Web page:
Exactly three years ago today, I requested records of credit card statements for former Clayton County Sheriff Victor Hill. A week or two later, after someone let it slip that the sheriff’s office had a bank account that other county officials didn’t know about, I asked for those records too.
I’m still waiting. Legally, though, there’s no valid reason that I should be.
Chris Mathis, the elected chief magistrate of Floyd County, today queued up in the lengthening line of Georgia judges who have resigned while under investigation for misconduct. He reportedly stepped down after meeting with Richard Hyde, investigator for the state Judicial Qualifications Commission.
Pearlene Williams, retired chief of staff to Atlanta Police Chief Richard Pennington, pleaded not guilty today to smuggling a cellphone into the DeKalb County Jail. She faces felony charges of furnishing contraband to an inmate and violating her oath of office. Her son, Muhammad Kareem, was an inmate being held for the 2007 murder of a Covington Highway pawn shop manager.
DeKalb County schools’ multimillion-dollar damage suit over construction cost overruns may be undermined by a criminal probe of school contracts. Lawyers for a fired construction management firm, Heery/Mitchell, are scheduled to question the schools’ chief operating officer, Pat Pope, on Wednesday. Heery/Mitchell wants to hear what Pope knows about a criminal investigation of her handling of school construction contracts.
Parsons, the engineering and construction firm, will oversee DeKalb County schools’ $466 million construction program for the next six weeks. After that, who knows? Parsons and Jacobs Project Management Co. will be paid $644,150 for their trouble. The firms in June won a contract for “supplemental” management, but Superintendent Crawford Lewis gave Parsons “full responsibility” for the program in an Oct. 22 letter. The company takes the reins from chief operations officer Patricia Pope, whose office is under investigation by DeKalb prosecutors.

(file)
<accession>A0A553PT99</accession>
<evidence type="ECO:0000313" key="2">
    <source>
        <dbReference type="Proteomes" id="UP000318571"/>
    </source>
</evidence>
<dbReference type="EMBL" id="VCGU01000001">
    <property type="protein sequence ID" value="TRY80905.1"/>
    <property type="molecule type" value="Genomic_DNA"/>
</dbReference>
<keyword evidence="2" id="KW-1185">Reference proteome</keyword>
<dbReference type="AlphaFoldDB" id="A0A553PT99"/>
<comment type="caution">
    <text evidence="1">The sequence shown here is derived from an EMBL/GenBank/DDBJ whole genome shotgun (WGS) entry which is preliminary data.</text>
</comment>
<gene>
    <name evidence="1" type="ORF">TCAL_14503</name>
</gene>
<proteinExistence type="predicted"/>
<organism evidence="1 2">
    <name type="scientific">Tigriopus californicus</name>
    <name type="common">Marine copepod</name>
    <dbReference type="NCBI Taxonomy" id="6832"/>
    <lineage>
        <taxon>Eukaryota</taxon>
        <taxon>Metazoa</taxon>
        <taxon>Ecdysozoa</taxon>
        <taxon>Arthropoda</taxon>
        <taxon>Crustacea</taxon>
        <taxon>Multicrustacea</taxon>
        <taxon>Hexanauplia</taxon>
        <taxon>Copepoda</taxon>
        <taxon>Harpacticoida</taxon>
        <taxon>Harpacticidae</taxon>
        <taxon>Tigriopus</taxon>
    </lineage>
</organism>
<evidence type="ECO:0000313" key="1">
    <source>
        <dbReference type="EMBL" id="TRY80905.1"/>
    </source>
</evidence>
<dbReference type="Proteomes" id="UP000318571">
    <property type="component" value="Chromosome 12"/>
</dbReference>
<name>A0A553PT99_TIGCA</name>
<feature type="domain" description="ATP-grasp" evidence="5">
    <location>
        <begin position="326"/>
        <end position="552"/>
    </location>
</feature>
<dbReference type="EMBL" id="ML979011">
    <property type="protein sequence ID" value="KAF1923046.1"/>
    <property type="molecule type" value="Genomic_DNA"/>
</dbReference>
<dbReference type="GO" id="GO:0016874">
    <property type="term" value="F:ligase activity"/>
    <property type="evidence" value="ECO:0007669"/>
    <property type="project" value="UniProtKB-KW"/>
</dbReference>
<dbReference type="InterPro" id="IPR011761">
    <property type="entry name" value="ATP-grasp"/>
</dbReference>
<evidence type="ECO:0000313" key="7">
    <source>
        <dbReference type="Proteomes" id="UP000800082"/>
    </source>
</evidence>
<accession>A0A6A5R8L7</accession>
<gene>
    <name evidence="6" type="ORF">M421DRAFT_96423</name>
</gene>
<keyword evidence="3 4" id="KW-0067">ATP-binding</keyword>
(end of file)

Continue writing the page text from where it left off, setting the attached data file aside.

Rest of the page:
Patricia Pope, DeKalb County schools’ embattled chief operations officer, is officially out as the district’s construction manager, at least temporarily. Officials have insisted Pope is still the system’s COO even as a criminal investigation of school construction programs has ramped up. Pope may still be COO, but a new interim construction boss, Barbara Colman, is named in a proposal to be presented tonight to the DeKalb Board of Education.
An inquiry into DeKalb County schools’ construction contracts continues, with no hint as to how much longer it will take. District Attorney Gwen Keyes-Fleming has said virtually nothing about the case since Superintendent Crawford Lewis sent her results of an internal review in February. “The case is complex and enormous in scope which is resulting in an extended investigation. We will share our findings when we complete the investigation,” Keyes-Fleming said Friday in a e-mailed statement.